ARLINGTON, Texas — Jacob deGrom is headed to the free-spending Texas Rangers, who believe the health risk is worth the potential reward in trying to end a six-year run of losing.

The two-time Cy Young Award winner agreed to a $185 million, five-year contract Friday, leaving the New York Mets after nine seasons – the past two shortened substantially by injuries.

“We acknowledge the risk, but we also acknowledge that in order to get great players, there is a risk and a cost associated with that,” Rangers general manager Chris Young said. “And one we feel like is worth taking with a player of Jacob’s caliber.”

Texas announced the signing after the 34-year-old deGrom passed his physical. A person with direct knowledge of the deal disclosed the financial terms to The Associated Press. The person spoke on condition of anonymity because the club did not announce those details.

The Rangers were also big spenders in free agency last offseason, signing shortstop Corey Seager ($325 million, 10 years) and second baseman Marcus Semien ($175 million, seven years).

The team said deGrom will be introduced in a news conference at Globe Life Field next week following the winter meetings in San Diego.

“It fits in so many ways in terms of what we need,” Young said. “He’s a tremendous person. I have a number of close friends and teammates who played with Jacob and love him. I think he’s going to be just a perfect fit for our clubhouse and our fans.”

Texas had modest expectations after adding Seager, Semien and starter Jon Gray ($56 million, four years) last offseason but still fell short of them.

The Rangers went 68-94, firing manager Chris Woodward during the season, and then hired Bruce Bochy, a three-time World Series champion with San Francisco. Texas’ six straight losing seasons are its worst skid since the franchise moved from Washington in 1972.

Rangers owner Ray Davis said the club wouldn’t hesitate to keep adding payroll. Including the $19.65 million qualifying offer accepted by Martin Perez, the team’s best pitcher last season, the Rangers have spent nearly $761 million in free agency over the past year.

“I hate losing, but I think there’s one person in our organization who hates losing worse than me, and I think it’s Ray Davis,” Young said. “He’s tired of losing. I’m tired of losing. Our organization is tired of losing.”

After making his first start in early August last season, deGrom went 5-4 with a 3.08 ERA in 11 outings. He helped the Mets reach the playoffs, then passed up a $30.5 million salary for 2023 and opted out of his contract to become a free agent for the first time.

That ended his deal with the Mets at $107 million over four years, and deGrom rejected their $19.65 million qualifying offer in November. New York will receive draft-pick compensation for losing him.

The fan favorite becomes the latest in a long line of ace pitchers to leave the Mets for one reason or another, including Nolan Ryan, Tom Seaver, Dwight Gooden and David Cone.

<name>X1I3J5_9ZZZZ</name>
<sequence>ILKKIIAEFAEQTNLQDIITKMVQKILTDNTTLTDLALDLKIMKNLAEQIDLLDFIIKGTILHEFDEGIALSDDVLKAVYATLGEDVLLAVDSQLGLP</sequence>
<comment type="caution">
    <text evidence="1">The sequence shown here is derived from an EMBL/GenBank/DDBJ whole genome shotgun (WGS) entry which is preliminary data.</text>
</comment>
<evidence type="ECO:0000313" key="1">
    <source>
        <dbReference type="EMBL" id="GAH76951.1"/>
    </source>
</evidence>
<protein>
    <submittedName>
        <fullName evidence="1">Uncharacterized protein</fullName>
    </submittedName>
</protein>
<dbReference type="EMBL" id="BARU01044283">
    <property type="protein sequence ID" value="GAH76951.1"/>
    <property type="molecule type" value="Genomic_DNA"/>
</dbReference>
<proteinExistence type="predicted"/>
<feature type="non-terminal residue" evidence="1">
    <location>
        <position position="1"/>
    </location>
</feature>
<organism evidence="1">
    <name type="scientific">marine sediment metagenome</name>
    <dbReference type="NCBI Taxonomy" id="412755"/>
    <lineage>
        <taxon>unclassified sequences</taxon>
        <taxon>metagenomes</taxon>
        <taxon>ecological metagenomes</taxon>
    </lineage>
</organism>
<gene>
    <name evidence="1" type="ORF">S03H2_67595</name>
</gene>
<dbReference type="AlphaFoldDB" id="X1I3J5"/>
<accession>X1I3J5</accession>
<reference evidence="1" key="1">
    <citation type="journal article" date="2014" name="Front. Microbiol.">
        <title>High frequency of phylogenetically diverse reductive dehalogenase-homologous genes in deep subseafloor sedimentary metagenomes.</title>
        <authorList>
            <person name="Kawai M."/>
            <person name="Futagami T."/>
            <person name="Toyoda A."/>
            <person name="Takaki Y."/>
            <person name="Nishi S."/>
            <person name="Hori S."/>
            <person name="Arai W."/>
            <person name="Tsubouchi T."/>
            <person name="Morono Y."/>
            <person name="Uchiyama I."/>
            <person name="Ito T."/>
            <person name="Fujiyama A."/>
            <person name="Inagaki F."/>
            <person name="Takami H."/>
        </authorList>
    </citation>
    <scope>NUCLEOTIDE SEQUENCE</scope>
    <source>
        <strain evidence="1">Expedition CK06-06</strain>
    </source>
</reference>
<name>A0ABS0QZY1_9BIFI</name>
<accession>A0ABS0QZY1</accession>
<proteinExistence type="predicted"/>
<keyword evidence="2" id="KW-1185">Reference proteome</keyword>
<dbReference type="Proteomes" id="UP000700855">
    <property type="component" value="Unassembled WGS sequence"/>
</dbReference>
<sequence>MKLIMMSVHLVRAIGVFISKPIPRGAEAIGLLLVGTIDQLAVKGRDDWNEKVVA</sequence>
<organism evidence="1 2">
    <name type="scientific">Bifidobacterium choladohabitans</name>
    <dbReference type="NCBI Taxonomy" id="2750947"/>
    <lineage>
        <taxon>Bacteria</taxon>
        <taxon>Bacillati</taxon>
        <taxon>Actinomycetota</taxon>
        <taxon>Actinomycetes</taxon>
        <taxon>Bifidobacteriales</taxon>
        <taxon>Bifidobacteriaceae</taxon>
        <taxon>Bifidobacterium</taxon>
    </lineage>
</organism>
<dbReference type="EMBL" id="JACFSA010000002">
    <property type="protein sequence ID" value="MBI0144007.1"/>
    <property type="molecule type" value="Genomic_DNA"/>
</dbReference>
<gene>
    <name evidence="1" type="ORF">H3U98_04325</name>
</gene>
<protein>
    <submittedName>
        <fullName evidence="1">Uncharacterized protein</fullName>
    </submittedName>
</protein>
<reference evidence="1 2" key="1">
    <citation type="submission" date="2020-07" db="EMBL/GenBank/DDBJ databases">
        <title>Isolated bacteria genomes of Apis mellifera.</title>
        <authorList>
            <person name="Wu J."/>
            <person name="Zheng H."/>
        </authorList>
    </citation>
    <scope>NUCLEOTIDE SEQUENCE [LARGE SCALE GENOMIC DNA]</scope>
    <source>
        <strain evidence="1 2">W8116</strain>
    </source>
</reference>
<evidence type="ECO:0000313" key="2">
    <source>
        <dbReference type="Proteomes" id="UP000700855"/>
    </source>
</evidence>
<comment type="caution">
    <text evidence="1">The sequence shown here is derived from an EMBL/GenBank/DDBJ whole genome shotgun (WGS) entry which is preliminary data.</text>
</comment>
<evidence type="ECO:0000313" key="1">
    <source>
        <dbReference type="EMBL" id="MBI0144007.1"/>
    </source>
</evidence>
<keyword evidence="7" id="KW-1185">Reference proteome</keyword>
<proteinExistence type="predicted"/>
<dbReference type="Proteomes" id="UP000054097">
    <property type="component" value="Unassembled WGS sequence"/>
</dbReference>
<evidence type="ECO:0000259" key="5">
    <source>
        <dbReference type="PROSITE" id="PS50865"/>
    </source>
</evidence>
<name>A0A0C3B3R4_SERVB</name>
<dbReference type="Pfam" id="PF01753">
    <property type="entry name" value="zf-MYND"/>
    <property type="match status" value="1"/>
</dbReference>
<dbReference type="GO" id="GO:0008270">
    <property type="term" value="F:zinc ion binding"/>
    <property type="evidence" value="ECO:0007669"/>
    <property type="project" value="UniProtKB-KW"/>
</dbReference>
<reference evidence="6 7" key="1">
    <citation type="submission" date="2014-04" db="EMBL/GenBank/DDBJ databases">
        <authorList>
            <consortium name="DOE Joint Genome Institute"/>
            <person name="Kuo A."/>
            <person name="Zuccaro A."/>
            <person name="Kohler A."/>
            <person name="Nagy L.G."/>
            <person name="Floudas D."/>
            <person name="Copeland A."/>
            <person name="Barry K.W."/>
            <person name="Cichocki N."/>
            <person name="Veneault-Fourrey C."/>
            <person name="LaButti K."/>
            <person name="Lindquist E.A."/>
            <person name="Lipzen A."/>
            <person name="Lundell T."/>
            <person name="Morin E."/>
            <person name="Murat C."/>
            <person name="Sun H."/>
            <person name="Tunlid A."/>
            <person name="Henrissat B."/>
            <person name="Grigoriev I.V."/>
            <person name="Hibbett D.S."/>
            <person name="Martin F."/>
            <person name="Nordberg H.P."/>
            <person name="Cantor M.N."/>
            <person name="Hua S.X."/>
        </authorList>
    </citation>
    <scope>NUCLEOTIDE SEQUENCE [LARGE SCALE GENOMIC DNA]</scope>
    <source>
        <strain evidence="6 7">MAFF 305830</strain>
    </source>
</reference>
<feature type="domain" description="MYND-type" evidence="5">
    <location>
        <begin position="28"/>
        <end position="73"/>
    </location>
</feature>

The Rangers visit Citi Field from Aug. 28-30.

When healthy, deGrom is perhaps baseball’s most dominant pitcher. His 2.52 career ERA ranks third in the expansion era (since 1961) behind Los Angeles Dodgers lefty Clayton Kershaw (2.48) and Hall of Famer Sandy Koufax (2.19) among those with at least 200 starts.

The right-hander is 4-1 with a 2.90 ERA in five career postseason starts, including a win over San Diego in the wild-card round this year that extended the Mets’ season. New York was eliminated the next night.

A four-time All-Star and the 2014 NL Rookie of the Year, deGrom was a ninth-round draft pick by the Mets in 2010 out of Stetson, where he played shortstop before moving to the mound. He was slowed by Tommy John surgery early in his career and didn’t reach the majors until age 26.

Once he arrived, though, he blossomed. He helped the Mets reach the 2015 World Series and earn a 2016 playoff berth before winning consecutive NL Cy Young Awards in 2018 and 2019.

But injuries to his elbow, forearm and shoulder blade have limited him to 26 starts over the past two seasons. He compiled a career-low 1.08 ERA over 92 innings in 2021, but did not pitch after July 7 that year because of arm trouble.

DeGrom is 82-57 with 1,607 strikeouts in 1,326 innings over nine big league seasons. He gets $30 million next year, $40 million in 2024 and 2025, $38 million in 2026 and $37 million in 2027. The deal includes a conditional option for 2028 with no guaranteed money.

The addition of deGrom gives the Rangers three proven starters along with Gray and Perez, who went 12-8 with a career-best 2.89 ERA in his return to the team that signed him as a teenager out of Venezuela. Young didn’t rule out the addition of another starter.

With several holes on their starting staff, the Mets have shown interest in free agents Justin Verlander and Carlos Rodon to pair with 38-year-old Max Scherzer atop the rotation.

Now, with deGrom gone, signing one of those two could become a much bigger priority.